A leading property and land developer involved in the £32million Northlight mill regeneration scheme in Pendle has voiced frustration with railway decision-making in Britain, and ‘red tape’ regarding the Colne to Skipton rail reopening campaign and talks.

Tim Webber MBE, chairman of Barnfield Construction, a joint venture partner with Pendle Council at Northlight, spoke to the Local Democracy Reporting Service at this week’s mill completion ceremony.

It comes as railway campaigners continue activity for the reopening of the Colne to Skipton railway, with expanded services and new stations.

The Skipton East Lancashire Rail Action Partnership (SELRAP) is holding its annual general meeting at Colne Town Hall on March 11.

Various councils and MPs from different political parties generally support the campaign. 

It is also supported by businesses including electricity generator Drax, Peel Ports, which owns various sea ports including the new Liverpool 2 deepwater port and Heysham Port, and the Skipton Building Society.

SELRAP says fast trains between east Lancashire, Skipton, Bradford and Leeds would significantly boost Pendle, Hyndburn and Burnley.

Brierfield Mill, now called Northlight, is next to Brierfield railway station and the line, which currently ends at Colne with limited capacity. In contrast, Skipton has more lines and trains in all directions.

Northlight mill arguably has some similarities with Salts Mill at Saltaire near Bradford.

READ MORE: 'From an old mill to an icon on a hill' - Praise for £32million Northlight project

Salts Mill is next to the Skipton to Bradford and Leeds railway and the Leeds and Liverpool Canal. But there are regular trains in all directions from Saltaire and double lines.

Saltaire has become a sought-after suburb bordering Bradford and the countryside, and also popular with visitors. Salts Mill’s regeneration began around a David Hockney art gallery. But it is a mixed complex with offices, industry, apartments, small retailers and safes.

The Local Democracy Reporting Service asked Mr Webber about railway investment, the Colne-Skipton reconnection debate and comparisons between Northlight and Salts Mill.

He said: “In the past, we were involved with regeneration work in Burnley’s Weavers Triangle area. There were also developments with the Todmorden curves.”

The Todmordern curves improved rail links journey times between Burnley, West Yorkshire and Greater Manchester.

Mr Webber added: “There seems to be far too much red tape [with railways]. We look to support railways where we build. But we seem to spend more and more time going through red tape. As a private sector company, we are very much about ‘let’s get on and do it’. But we are stuck in red tape and blockers. We are given reasons not to do something rather than reasons to do something.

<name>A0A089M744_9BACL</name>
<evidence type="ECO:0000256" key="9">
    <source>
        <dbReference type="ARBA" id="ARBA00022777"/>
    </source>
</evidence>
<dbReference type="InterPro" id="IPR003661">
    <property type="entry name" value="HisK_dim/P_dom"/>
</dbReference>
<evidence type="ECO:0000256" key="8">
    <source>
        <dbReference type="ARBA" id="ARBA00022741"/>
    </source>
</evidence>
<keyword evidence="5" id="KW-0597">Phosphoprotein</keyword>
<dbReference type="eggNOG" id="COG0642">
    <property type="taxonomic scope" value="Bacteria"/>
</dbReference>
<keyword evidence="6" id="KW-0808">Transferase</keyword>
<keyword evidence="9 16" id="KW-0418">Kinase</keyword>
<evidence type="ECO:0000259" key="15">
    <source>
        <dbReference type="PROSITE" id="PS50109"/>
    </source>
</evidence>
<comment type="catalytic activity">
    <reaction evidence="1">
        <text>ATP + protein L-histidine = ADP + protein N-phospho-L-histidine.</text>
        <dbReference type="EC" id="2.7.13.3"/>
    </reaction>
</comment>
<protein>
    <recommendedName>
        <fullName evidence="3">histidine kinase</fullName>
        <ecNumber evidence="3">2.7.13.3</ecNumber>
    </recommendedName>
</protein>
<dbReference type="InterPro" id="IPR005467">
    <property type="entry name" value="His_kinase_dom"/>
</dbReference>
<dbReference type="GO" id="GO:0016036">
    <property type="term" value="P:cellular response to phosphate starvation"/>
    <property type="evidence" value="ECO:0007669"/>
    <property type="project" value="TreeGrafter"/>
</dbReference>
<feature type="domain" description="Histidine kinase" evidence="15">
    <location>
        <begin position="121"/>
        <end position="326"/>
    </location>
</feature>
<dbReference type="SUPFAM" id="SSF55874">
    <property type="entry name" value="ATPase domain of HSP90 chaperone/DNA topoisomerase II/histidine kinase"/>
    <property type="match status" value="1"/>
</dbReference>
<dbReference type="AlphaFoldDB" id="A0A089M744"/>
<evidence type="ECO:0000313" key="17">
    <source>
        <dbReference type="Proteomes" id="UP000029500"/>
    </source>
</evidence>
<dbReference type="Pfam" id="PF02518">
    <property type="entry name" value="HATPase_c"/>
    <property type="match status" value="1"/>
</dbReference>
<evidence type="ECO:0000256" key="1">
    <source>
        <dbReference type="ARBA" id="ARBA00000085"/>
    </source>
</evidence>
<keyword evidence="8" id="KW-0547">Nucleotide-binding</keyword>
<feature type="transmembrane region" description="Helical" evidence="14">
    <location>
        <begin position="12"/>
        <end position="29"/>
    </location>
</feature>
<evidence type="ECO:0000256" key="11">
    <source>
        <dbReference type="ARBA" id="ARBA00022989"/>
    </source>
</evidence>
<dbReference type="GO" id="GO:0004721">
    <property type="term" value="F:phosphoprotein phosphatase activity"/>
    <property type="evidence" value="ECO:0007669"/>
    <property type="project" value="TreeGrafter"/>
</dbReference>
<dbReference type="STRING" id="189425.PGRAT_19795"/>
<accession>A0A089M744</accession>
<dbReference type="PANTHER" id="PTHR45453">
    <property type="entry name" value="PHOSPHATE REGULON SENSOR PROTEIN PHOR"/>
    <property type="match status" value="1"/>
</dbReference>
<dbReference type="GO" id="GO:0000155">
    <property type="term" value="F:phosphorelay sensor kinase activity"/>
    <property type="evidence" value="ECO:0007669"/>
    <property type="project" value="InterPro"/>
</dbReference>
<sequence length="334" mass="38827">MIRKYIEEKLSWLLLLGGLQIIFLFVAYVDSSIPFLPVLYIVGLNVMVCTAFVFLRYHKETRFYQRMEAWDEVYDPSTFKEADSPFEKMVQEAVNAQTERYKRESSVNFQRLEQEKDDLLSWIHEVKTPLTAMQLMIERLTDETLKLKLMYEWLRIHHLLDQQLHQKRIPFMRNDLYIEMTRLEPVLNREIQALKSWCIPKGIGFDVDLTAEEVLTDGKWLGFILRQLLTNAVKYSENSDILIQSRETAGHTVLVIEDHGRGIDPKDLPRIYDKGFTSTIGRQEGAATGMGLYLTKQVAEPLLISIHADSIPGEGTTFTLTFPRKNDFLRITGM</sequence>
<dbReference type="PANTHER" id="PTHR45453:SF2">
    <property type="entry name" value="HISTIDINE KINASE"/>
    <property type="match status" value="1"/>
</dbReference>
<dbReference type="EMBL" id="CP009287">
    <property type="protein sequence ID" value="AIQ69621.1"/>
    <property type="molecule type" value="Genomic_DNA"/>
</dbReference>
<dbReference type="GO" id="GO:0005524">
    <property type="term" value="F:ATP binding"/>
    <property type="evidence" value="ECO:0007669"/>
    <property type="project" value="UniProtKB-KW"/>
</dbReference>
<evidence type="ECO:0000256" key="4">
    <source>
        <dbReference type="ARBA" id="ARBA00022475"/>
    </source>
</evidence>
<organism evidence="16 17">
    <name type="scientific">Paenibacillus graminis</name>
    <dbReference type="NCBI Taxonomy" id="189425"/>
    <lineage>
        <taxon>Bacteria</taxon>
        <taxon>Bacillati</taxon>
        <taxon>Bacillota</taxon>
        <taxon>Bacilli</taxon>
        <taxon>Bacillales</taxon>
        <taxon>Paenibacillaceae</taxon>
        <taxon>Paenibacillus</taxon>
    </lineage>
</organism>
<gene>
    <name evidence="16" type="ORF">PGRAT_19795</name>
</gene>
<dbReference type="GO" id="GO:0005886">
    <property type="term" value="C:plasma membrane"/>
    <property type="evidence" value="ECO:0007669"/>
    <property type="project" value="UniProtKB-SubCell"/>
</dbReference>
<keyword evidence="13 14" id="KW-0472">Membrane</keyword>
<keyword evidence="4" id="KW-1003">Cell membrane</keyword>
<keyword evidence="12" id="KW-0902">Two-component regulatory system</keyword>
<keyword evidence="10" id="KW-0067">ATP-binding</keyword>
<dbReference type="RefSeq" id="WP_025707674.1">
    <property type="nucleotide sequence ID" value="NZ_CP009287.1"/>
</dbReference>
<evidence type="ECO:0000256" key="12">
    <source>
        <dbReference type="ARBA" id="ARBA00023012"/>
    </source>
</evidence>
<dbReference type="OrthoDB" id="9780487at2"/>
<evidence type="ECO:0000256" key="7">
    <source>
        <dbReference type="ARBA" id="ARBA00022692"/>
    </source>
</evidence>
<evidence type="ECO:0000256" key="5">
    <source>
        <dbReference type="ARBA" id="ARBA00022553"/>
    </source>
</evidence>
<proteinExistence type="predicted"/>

“The SELRAP campaign has been active for some time, for more railway and faster trains. But to be involved in a talking shop is not something we have got time for. We are all about results rather than a lot of discussion. We have talked about connections and Brierfield, which is very important. But we need organisations like Network Rail or whoever to  engage with us.

“Here we wanted  improvements to a railway footbridge at Brierfield station next to Northlight. It would not cost a lot of money and would be very helpful. We also asked about the railway and entrances with government. But it tended to wallow in a morass of red tape. There appear to be lots of things moving around – like peas on a plate.”

He added: “Our heart is in this area. Northlight has been a massive undertaking. Some elements changed over time because some things would work or would not. You have to be open to change. Salts Mill in Bradford will have been the same. Some elements will have come and gone, others have been successful. ”

Conservative MP Andrew Stephenson was also at Northlight.

Asked about railways, he said: “Back in 2010 when I was first elected, the campaign led by SELRAP was told it was a pipe dream. It would never happen. If it did, it would be a tourist line. However, we have looked at the ideas seriously with government. There has been a study put into the early stages of rail network enhancement. We were making really good progress before the pandemic.

“I still think it would be the single-most important thing to improving the regeneration of Brierfield, Nelson and the whole east Lancashire corridor. I’m really encouraged that there is cross-party support here for reopening the Colne-Skipton link.

“For a site like Northlight, it would be really beneficial. There are hundreds of people working here already. If people could get here more easily without a car, it would make it even more desirable.

“I will keep working on the Colne-Skipton railway. I’m pleased we have made some progress but want to see more investment to come.”

On the Northlight project, he said: “It’s unbelievable to witness what has been achieved. I’ve been involved since becoming an MP in 2010. Back then, it was the largest derelict mill complex in the whole of Lancashire. An eight-acre site. It was on the risk register at English Heritage. Many people were worried it would go up in smoke.

“Now it is transformed and a model of regeneration for other areas to emulate. But we have got to showcase it to a wider audience. It is incredible.”